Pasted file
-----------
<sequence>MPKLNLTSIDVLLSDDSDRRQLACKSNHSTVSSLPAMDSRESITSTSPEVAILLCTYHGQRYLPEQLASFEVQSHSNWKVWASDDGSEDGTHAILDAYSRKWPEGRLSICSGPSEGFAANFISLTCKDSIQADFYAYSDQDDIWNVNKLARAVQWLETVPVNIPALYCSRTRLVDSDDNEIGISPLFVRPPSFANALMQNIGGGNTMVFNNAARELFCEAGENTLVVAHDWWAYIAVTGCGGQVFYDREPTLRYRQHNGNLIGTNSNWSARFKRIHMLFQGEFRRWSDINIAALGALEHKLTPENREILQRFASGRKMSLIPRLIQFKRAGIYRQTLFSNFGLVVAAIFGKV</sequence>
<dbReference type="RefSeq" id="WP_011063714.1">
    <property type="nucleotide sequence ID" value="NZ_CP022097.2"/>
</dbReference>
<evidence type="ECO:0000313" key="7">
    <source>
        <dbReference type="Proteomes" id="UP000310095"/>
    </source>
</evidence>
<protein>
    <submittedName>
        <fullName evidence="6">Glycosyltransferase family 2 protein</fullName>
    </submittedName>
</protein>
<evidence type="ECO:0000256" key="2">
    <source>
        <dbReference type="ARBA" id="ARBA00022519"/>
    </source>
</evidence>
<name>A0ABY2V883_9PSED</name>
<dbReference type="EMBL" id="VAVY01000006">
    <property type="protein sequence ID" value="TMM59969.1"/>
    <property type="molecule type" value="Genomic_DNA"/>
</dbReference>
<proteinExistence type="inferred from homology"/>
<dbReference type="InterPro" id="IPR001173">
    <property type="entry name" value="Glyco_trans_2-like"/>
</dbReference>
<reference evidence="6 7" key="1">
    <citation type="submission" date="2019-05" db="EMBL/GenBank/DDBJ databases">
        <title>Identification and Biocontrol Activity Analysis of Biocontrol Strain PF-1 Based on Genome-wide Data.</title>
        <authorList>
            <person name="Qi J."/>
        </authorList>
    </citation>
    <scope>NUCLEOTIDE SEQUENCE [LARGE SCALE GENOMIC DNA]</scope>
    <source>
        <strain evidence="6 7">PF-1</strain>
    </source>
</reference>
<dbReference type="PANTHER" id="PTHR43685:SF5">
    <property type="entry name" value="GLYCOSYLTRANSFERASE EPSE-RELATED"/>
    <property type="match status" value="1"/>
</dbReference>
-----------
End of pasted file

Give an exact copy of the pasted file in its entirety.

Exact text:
<sequence>MPKLNLTSIDVLLSDDSDRRQLACKSNHSTVSSLPAMDSRESITSTSPEVAILLCTYHGQRYLPEQLASFEVQSHSNWKVWASDDGSEDGTHAILDAYSRKWPEGRLSICSGPSEGFAANFISLTCKDSIQADFYAYSDQDDIWNVNKLARAVQWLETVPVNIPALYCSRTRLVDSDDNEIGISPLFVRPPSFANALMQNIGGGNTMVFNNAARELFCEAGENTLVVAHDWWAYIAVTGCGGQVFYDREPTLRYRQHNGNLIGTNSNWSARFKRIHMLFQGEFRRWSDINIAALGALEHKLTPENREILQRFASGRKMSLIPRLIQFKRAGIYRQTLFSNFGLVVAAIFGKV</sequence>
<dbReference type="RefSeq" id="WP_011063714.1">
    <property type="nucleotide sequence ID" value="NZ_CP022097.2"/>
</dbReference>
<evidence type="ECO:0000313" key="7">
    <source>
        <dbReference type="Proteomes" id="UP000310095"/>
    </source>
</evidence>
<protein>
    <submittedName>
        <fullName evidence="6">Glycosyltransferase family 2 protein</fullName>
    </submittedName>
</protein>
<evidence type="ECO:0000256" key="2">
    <source>
        <dbReference type="ARBA" id="ARBA00022519"/>
    </source>
</evidence>
<name>A0ABY2V883_9PSED</name>
<dbReference type="EMBL" id="VAVY01000006">
    <property type="protein sequence ID" value="TMM59969.1"/>
    <property type="molecule type" value="Genomic_DNA"/>
</dbReference>
<proteinExistence type="inferred from homology"/>
<dbReference type="InterPro" id="IPR001173">
    <property type="entry name" value="Glyco_trans_2-like"/>
</dbReference>
<reference evidence="6 7" key="1">
    <citation type="submission" date="2019-05" db="EMBL/GenBank/DDBJ databases">
        <title>Identification and Biocontrol Activity Analysis of Biocontrol Strain PF-1 Based on Genome-wide Data.</title>
        <authorList>
            <person name="Qi J."/>
        </authorList>
    </citation>
    <scope>NUCLEOTIDE SEQUENCE [LARGE SCALE GENOMIC DNA]</scope>
    <source>
        <strain evidence="6 7">PF-1</strain>
    </source>
</reference>
<dbReference type="PANTHER" id="PTHR43685:SF5">
    <property type="entry name" value="GLYCOSYLTRANSFERASE EPSE-RELATED"/>
    <property type="match status" value="1"/>
</dbReference>